You mentioned in a column you wrote that you primarily consider yourself an ‘idea guy’, so what do you consider good and bad ideas, musically speaking?
I don’t really think of it that way. Musically speaking, I don’t know if an idea is good until it’s done and I can take a step back and listen. Sometimes you know right away that it’s not working and in that case I’ll walk away. I don’t like to force anything. I’ll go months without creating if I don’t feel like it, and then I’ll have days where I forget to eat because I’m focused on an idea.

A band like 30 Seconds to Mars spoke out against big record companies, promoting the philosophy that artists and creatives can pretty much do themselves what a record company does. However, even established bands don’t have the big promotional machine that big record companies have. Very often, bands going down the DIY road fail for this reason. What are your thoughts?
I strongly believe labels have a place. I also believe you can do it without them, it’s just more difficult. Take a step back and think about it. What is a label? A label is just a group of people each with a specific job. None of those jobs are particularly difficult, nobody’s performing open heart surgery. They mostly require ideas and experience, which means there’s nothing preventing anyone from doing it themselves outside of the financial investment and risk. If I can afford to go hire a great radio team, or marketing team, then I don’t need the labels.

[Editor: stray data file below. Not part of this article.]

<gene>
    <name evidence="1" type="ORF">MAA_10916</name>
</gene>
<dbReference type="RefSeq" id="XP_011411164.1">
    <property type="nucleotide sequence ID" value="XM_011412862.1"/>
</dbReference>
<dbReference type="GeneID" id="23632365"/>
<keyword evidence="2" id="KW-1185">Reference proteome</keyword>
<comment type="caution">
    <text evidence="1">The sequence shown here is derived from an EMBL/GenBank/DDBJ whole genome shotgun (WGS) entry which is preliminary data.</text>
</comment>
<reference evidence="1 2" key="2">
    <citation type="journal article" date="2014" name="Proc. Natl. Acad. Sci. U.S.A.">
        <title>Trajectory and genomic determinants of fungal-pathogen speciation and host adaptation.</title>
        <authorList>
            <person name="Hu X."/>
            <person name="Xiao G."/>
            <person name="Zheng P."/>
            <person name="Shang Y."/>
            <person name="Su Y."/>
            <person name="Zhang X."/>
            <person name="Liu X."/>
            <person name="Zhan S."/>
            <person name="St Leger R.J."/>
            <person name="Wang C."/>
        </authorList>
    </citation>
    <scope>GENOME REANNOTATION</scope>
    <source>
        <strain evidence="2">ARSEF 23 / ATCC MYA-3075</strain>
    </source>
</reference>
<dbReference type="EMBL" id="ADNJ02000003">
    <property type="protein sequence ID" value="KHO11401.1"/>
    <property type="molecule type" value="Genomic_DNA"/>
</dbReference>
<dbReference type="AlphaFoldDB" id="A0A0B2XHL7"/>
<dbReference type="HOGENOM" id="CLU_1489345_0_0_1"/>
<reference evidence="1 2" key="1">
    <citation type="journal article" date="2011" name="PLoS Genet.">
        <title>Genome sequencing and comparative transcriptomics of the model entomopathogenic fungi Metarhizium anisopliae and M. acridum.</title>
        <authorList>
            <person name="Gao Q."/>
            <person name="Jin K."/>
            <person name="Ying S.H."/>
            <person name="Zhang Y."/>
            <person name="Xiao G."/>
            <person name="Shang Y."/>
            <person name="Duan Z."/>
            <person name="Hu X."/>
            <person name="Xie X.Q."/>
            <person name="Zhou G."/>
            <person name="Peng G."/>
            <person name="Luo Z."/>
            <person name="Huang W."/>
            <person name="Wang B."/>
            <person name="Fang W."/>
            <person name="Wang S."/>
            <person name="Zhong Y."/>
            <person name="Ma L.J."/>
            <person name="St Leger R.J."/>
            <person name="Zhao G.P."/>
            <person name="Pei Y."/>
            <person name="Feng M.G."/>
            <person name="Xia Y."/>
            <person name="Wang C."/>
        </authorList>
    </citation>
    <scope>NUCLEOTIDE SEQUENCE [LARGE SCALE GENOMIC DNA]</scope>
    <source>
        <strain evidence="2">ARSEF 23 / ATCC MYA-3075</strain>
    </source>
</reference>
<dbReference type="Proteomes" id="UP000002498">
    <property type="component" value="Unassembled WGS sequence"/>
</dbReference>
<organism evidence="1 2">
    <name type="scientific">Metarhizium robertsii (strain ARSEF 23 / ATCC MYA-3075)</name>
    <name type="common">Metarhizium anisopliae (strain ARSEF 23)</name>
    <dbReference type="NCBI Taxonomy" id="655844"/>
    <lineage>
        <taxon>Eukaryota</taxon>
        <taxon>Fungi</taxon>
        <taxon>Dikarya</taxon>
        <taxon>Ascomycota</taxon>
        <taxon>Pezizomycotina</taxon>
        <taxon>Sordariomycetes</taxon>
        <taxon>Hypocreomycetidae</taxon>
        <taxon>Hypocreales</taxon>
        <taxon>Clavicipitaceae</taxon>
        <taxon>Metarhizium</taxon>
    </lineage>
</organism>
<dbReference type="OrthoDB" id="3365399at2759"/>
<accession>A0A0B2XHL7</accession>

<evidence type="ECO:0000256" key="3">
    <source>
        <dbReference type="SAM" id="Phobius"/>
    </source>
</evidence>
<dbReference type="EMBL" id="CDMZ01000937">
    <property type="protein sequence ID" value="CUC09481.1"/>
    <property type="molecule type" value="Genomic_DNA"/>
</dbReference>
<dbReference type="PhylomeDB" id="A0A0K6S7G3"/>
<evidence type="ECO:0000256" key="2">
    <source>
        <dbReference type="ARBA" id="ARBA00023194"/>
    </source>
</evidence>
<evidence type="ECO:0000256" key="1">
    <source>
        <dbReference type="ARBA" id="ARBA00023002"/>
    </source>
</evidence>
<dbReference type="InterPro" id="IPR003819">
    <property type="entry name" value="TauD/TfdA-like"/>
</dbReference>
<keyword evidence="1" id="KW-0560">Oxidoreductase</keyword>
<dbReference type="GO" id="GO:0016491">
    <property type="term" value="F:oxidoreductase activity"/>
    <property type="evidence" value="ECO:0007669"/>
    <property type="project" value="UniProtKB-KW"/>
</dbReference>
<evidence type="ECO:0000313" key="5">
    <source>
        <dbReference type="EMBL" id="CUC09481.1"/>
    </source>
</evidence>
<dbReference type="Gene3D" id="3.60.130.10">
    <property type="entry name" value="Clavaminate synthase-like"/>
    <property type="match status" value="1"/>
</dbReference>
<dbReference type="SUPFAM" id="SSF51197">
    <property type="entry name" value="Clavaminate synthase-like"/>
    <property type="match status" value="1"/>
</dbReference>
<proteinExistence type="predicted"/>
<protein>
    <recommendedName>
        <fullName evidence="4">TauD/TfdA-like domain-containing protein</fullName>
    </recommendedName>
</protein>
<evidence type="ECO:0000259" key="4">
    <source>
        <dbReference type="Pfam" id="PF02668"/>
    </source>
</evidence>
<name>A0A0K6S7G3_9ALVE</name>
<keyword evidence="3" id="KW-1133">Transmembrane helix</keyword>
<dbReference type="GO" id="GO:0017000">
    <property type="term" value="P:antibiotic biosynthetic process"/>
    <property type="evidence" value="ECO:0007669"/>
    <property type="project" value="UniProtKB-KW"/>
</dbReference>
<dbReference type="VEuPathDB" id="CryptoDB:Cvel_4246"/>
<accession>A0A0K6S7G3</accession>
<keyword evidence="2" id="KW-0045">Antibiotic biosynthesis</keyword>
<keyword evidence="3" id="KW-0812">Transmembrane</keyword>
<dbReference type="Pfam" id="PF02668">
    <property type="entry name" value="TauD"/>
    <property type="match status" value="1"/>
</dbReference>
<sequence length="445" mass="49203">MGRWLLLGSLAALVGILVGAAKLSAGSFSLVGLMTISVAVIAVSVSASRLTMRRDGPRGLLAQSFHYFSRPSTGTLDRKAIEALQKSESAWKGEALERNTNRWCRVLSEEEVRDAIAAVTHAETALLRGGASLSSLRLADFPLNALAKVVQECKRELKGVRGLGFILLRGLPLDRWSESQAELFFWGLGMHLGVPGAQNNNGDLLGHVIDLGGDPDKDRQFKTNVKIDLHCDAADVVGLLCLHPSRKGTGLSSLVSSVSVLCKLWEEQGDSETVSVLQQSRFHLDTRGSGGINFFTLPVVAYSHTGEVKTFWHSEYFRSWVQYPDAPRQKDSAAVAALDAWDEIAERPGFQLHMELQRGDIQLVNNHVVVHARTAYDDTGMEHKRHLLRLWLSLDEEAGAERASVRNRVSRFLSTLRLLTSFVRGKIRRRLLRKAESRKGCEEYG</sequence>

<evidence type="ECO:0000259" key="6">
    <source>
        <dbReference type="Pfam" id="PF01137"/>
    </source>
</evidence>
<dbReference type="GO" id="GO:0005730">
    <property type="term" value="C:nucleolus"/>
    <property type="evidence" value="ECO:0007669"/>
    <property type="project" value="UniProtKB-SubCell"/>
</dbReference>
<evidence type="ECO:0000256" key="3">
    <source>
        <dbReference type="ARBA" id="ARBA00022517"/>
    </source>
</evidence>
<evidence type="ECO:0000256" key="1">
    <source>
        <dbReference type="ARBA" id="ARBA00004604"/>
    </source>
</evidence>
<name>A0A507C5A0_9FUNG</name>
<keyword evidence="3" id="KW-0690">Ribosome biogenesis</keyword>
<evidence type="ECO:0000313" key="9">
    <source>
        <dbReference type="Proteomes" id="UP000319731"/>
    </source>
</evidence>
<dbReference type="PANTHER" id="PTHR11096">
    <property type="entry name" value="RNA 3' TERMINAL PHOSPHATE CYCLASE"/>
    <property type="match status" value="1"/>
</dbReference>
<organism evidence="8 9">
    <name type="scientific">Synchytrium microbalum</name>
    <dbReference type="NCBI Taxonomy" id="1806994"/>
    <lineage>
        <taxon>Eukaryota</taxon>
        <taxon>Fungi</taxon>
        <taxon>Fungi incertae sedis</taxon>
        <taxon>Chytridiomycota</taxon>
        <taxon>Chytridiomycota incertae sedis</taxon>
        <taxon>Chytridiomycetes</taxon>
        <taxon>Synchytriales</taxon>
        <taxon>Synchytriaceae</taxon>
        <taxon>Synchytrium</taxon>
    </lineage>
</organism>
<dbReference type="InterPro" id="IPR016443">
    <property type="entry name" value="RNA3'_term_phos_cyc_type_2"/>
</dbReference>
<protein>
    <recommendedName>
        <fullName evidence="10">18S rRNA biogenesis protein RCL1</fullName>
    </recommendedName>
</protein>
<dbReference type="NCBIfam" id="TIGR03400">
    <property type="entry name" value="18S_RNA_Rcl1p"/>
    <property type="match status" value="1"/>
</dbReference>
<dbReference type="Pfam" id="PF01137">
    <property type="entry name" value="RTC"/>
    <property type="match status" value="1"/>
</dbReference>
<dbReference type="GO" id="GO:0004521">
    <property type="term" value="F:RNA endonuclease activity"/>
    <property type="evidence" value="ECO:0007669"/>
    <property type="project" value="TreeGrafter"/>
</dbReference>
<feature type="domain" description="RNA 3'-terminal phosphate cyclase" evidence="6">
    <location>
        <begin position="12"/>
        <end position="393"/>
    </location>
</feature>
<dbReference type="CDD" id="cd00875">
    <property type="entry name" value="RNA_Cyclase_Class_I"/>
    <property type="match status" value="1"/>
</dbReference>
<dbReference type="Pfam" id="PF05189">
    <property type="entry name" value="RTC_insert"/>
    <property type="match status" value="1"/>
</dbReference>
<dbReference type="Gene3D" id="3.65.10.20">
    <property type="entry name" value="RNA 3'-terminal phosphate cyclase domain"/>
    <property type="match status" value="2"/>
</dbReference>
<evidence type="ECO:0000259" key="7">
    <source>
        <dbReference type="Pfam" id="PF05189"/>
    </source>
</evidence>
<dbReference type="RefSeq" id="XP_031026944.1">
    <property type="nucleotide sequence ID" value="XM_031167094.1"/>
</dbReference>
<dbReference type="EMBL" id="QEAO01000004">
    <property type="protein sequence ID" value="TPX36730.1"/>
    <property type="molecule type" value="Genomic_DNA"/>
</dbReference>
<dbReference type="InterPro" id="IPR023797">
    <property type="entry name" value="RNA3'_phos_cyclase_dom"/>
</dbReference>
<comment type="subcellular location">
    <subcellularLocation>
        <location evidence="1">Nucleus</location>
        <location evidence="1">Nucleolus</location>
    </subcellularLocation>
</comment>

The labels should be looked at as banks with expertise. If you can’t afford or don’t have the team in place, a label is a great place to be. And this is the case for 99% of artists. However, it’s absolutely possible to do it without them, provided that you have the right tools and that’s where a company like SKIO Music comes in. SKIO is a licensing platform handling contracts, as well as payments. The goal of the company is to provide tools for creators which can streamline the process of handling “business” and give them back the freedom to create. If you don’t have a team, SKIO is your team.

Aside from learning to play an instrument, aspiring musicians wanting to get into the business will also need to learn what they can about the industry. Any tips on where would be the best places to start?
There are lots of great schools that teach about the music business, but even in that case, it’s such a nuanced industry. I personally got my foundation from school, but I learned the ability to apply my knowledge as I went. I learned by making mistakes. And that’s partly why SKIO Music was created, so creators can avoid some of the pitfalls that I and many others have faced.

Any other practical tips for the business side of things?
I would just say, learn as much as you can. You’re a much more powerful artist if you understand how deals get done and how business is handled. Don’t always leave it to the professionals. At the end of the day, the only person you know for sure has your best interests in mind is yourself. So arm yourself with the tools necessary to handle anything that comes your way.

DJ_Swivel_portrait_by_Cory Vanderploeg(DJ Swivel – by Mike Woods)